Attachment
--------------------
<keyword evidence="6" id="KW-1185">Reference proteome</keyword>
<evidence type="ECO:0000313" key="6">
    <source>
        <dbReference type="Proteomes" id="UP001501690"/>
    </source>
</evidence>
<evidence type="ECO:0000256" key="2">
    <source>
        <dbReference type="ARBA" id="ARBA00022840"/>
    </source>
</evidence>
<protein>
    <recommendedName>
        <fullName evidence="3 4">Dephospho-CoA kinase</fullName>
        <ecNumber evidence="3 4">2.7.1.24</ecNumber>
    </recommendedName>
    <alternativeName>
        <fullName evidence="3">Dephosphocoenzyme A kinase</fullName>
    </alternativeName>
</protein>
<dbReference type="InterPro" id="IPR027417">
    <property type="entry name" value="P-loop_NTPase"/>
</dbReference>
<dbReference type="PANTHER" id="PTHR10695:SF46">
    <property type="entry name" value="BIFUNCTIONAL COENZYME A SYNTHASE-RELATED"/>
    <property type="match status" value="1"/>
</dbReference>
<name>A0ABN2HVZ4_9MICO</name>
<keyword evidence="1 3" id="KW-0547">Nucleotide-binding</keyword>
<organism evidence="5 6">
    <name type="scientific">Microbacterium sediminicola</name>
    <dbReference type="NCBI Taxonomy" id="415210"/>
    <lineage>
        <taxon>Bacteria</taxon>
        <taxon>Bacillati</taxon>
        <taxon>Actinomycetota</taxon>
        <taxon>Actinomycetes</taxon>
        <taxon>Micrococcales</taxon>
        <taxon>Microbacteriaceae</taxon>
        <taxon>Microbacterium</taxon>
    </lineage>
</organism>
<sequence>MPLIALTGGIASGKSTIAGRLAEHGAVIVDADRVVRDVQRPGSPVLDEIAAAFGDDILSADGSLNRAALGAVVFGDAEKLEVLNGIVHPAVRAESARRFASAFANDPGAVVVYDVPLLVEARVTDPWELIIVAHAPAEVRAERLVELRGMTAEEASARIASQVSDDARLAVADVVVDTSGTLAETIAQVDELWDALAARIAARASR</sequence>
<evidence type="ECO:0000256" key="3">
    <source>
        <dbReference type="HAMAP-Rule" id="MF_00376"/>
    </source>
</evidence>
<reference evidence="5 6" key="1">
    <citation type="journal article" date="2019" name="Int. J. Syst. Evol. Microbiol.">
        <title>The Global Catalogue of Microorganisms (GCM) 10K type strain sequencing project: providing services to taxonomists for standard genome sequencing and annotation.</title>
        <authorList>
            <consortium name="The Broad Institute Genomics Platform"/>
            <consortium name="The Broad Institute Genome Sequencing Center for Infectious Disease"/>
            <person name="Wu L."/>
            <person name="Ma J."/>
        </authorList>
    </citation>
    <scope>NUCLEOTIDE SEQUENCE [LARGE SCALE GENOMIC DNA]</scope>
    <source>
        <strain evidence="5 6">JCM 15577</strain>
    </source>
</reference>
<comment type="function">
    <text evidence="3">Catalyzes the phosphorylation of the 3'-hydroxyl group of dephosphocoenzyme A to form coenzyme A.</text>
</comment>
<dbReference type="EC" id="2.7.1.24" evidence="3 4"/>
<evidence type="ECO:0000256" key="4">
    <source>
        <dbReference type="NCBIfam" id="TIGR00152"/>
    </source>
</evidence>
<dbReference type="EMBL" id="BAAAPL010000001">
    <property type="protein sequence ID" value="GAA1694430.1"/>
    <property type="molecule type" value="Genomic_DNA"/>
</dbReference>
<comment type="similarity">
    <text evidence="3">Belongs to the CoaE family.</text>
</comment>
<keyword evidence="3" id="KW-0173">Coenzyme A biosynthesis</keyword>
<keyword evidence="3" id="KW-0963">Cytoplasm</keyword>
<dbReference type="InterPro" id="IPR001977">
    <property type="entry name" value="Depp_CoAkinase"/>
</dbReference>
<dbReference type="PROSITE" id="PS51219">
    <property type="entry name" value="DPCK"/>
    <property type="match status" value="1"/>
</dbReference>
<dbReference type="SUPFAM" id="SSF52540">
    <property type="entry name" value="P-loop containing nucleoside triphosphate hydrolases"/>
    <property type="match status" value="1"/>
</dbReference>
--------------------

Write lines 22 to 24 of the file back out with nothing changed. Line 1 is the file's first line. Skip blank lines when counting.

    <property type="entry name" value="P-loop_NTPase"/>
</dbReference>
<dbReference type="PANTHER" id="PTHR10695:SF46">